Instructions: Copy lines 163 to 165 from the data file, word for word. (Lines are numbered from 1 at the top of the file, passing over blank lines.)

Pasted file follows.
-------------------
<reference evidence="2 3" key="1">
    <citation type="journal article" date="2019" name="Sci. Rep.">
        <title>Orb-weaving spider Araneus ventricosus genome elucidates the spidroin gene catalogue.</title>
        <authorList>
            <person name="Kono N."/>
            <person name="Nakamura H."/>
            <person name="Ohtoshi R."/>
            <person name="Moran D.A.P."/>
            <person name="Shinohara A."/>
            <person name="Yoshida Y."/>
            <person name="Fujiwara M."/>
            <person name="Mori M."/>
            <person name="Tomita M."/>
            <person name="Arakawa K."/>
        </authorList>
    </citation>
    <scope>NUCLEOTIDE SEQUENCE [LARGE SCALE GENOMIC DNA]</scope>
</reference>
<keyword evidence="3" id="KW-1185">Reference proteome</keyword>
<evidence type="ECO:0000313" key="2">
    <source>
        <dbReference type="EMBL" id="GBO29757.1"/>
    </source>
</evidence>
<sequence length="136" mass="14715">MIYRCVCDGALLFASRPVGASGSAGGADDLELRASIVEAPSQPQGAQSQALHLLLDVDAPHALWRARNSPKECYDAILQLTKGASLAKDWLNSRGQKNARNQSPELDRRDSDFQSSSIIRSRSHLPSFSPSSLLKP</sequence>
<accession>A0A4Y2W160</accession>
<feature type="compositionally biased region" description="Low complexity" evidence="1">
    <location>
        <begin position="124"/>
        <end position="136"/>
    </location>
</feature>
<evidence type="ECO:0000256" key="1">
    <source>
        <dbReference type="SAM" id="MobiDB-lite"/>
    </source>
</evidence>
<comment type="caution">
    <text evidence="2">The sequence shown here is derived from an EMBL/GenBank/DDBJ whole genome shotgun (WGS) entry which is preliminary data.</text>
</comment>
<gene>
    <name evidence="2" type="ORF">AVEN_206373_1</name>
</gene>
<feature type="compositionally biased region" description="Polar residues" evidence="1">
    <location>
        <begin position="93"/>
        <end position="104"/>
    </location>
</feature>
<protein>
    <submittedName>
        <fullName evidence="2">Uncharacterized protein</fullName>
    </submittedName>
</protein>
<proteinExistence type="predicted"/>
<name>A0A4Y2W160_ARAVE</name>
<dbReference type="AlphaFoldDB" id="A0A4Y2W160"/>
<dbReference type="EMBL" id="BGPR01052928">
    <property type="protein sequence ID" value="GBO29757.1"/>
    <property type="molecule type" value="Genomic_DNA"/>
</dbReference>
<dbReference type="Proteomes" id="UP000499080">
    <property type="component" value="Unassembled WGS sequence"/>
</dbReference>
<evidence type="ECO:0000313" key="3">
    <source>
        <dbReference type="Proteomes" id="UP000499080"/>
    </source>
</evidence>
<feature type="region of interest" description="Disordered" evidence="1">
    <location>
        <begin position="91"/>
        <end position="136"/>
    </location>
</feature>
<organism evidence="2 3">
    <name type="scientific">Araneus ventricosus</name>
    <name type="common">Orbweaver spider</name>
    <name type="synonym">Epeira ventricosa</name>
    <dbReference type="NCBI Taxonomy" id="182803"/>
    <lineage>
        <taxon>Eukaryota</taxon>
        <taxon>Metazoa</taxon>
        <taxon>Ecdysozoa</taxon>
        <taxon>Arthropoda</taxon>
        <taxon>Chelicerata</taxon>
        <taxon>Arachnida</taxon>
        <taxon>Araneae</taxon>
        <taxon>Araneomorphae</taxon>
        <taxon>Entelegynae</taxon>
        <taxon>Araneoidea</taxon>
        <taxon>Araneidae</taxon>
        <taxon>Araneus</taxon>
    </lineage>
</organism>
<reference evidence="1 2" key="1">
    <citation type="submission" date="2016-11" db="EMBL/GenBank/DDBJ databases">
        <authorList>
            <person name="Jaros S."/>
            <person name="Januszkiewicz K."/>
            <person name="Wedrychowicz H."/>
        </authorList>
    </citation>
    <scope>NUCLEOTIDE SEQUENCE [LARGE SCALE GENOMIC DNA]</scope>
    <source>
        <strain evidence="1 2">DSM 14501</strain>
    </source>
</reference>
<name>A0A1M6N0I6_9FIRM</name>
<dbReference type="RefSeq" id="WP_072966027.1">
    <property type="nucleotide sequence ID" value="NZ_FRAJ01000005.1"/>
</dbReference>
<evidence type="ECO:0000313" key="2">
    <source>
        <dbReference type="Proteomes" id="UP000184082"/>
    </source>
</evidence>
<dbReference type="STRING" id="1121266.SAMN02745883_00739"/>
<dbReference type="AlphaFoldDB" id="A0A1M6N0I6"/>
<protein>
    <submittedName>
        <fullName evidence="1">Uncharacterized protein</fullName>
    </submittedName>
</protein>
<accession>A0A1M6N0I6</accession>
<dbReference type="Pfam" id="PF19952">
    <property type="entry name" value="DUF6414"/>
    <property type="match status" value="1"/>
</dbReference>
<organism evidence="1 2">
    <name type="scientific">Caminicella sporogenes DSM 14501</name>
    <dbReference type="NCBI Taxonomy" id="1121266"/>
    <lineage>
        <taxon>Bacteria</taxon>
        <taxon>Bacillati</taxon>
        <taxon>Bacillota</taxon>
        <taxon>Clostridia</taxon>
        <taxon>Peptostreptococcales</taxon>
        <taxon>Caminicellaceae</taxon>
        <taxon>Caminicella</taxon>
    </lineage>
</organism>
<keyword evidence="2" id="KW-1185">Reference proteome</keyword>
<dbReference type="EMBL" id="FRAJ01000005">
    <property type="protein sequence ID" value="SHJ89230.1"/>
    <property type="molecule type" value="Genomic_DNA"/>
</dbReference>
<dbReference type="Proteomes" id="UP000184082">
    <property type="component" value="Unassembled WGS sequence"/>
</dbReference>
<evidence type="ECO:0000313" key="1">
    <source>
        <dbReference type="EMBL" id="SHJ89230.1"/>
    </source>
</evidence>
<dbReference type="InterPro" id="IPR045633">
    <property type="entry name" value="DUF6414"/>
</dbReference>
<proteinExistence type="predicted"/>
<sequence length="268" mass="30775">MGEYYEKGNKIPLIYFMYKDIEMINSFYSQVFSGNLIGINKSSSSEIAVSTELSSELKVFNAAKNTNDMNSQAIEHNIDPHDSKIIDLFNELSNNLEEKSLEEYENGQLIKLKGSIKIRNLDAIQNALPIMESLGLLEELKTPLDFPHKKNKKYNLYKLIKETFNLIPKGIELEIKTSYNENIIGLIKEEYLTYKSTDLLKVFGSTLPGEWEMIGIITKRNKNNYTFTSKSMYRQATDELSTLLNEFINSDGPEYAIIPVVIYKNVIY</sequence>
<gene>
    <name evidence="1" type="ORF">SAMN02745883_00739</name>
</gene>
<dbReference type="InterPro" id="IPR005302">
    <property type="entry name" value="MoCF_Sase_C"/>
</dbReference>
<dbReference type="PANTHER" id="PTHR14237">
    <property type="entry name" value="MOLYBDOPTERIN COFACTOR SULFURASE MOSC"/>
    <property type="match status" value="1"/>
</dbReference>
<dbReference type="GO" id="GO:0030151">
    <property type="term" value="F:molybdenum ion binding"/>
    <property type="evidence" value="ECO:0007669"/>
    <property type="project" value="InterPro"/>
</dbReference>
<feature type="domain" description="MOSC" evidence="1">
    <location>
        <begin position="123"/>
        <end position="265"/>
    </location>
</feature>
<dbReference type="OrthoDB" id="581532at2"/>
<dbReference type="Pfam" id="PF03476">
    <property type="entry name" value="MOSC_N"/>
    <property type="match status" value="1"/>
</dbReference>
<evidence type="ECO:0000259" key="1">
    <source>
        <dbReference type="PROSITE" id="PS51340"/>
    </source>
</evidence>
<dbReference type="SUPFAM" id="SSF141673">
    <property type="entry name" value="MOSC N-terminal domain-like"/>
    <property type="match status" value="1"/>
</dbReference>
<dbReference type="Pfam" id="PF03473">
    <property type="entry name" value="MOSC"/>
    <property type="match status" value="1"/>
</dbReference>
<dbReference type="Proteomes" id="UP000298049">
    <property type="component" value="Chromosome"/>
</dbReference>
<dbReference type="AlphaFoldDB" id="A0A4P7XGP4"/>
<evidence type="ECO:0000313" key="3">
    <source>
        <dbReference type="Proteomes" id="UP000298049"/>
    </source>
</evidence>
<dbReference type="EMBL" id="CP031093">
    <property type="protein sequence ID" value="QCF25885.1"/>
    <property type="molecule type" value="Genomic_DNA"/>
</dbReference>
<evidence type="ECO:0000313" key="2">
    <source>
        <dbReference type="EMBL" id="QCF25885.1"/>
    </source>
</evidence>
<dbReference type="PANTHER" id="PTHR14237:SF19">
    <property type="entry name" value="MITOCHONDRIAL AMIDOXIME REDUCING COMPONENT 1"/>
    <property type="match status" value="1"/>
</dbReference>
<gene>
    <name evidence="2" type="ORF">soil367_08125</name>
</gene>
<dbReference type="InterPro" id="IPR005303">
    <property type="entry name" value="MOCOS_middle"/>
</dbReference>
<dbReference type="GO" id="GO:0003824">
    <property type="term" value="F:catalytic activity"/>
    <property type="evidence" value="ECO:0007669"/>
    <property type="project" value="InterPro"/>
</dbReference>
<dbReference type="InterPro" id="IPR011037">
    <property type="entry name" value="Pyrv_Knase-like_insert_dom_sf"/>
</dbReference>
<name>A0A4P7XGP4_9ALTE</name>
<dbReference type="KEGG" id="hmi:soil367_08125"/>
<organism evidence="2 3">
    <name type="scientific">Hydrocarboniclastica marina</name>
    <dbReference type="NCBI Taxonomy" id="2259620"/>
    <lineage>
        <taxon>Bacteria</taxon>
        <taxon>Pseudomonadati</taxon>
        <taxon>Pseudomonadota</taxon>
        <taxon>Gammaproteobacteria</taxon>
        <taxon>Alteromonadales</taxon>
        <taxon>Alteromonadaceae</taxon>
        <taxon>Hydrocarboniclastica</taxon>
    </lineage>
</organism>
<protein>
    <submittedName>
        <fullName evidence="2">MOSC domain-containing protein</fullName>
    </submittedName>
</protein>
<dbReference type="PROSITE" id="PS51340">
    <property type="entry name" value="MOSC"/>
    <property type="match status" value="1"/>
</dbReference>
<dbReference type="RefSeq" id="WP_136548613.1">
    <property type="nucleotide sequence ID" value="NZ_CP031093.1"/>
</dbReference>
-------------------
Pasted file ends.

</gene>
<dbReference type="InterPro" id="IPR005302">
    <property type="entry name" value="MoCF_Sase_C"/>